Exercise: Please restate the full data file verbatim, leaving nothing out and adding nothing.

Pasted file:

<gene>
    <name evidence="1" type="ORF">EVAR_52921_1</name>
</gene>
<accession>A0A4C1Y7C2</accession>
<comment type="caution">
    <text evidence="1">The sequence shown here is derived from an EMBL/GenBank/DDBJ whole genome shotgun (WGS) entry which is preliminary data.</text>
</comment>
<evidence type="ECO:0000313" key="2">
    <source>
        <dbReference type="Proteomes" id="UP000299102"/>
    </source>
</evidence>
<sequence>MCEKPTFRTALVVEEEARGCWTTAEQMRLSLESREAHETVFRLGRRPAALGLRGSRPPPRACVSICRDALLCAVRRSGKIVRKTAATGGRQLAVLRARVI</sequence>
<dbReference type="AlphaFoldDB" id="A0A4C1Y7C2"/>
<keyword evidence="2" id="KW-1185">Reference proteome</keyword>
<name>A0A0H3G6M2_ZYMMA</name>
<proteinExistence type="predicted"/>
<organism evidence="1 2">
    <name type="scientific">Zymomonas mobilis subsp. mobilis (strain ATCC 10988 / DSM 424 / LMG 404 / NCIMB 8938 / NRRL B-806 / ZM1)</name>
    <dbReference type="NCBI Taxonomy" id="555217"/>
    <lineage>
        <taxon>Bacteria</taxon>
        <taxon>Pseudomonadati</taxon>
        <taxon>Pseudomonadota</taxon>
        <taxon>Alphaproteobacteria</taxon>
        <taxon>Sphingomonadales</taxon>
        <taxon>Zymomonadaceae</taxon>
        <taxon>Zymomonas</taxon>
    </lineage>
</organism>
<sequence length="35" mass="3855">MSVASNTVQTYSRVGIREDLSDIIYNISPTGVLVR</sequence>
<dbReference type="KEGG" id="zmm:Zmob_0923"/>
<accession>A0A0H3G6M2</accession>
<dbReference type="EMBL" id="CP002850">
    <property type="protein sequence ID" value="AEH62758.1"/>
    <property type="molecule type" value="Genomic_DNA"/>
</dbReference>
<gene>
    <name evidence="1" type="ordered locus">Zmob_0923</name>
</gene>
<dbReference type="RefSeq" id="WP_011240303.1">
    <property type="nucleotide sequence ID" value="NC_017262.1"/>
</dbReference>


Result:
<gene>
    <name evidence="1" type="ORF">EVAR_52921_1</name>
</gene>
<accession>A0A4C1Y7C2</accession>
<comment type="caution">
    <text evidence="1">The sequence shown here is derived from an EMBL/GenBank/DDBJ whole genome shotgun (WGS) entry which is preliminary data.</text>
</comment>
<evidence type="ECO:0000313" key="2">
    <source>
        <dbReference type="Proteomes" id="UP000299102"/>
    </source>
</evidence>
<sequence>MCEKPTFRTALVVEEEARGCWTTAEQMRLSLESREAHETVFRLGRRPAALGLRGSRPPPRACVSICRDALLCAVRRSGKIVRKTAATGGRQLAVLRARVI</sequence>
<dbReference type="AlphaFoldDB" id="A0A4C1Y7C2"/>
<keyword evidence="2" id="KW-1185">Reference proteome</keyword>
<name>A0A0H3G6M2_ZYMMA</name>
<proteinExistence type="predicted"/>
<organism evidence="1 2">
    <name type="scientific">Zymomonas mobilis subsp. mobilis (strain ATCC 10988 / DSM 424 / LMG 404 / NCIMB 8938 / NRRL B-806 / ZM1)</name>
    <dbReference type="NCBI Taxonomy" id="555217"/>
    <lineage>
        <taxon>Bacteria</taxon>
        <taxon>Pseudomonadati</taxon>
        <taxon>Pseudomonadota</taxon>
        <taxon>Alphaproteobacteria</taxon>
        <taxon>Sphingomonadales</taxon>
        <taxon>Zymomonadaceae</taxon>
        <taxon>Zymomonas</taxon>
    </lineage>
</organism>
<sequence length="35" mass="3855">MSVASNTVQTYSRVGIREDLSDIIYNISPTGVLVR</sequence>
<dbReference type="KEGG" id="zmm:Zmob_0923"/>
<accession>A0A0H3G6M2</accession>
<dbReference type="EMBL" id="CP002850">
    <property type="protein sequence ID" value="AEH62758.1"/>
    <property type="molecule type" value="Genomic_DNA"/>
</dbReference>
<gene>
    <name evidence="1" type="ordered locus">Zmob_0923</name>
</gene>
<dbReference type="RefSeq" id="WP_011240303.1">
    <property type="nucleotide sequence ID" value="NC_017262.1"/>
</dbReference>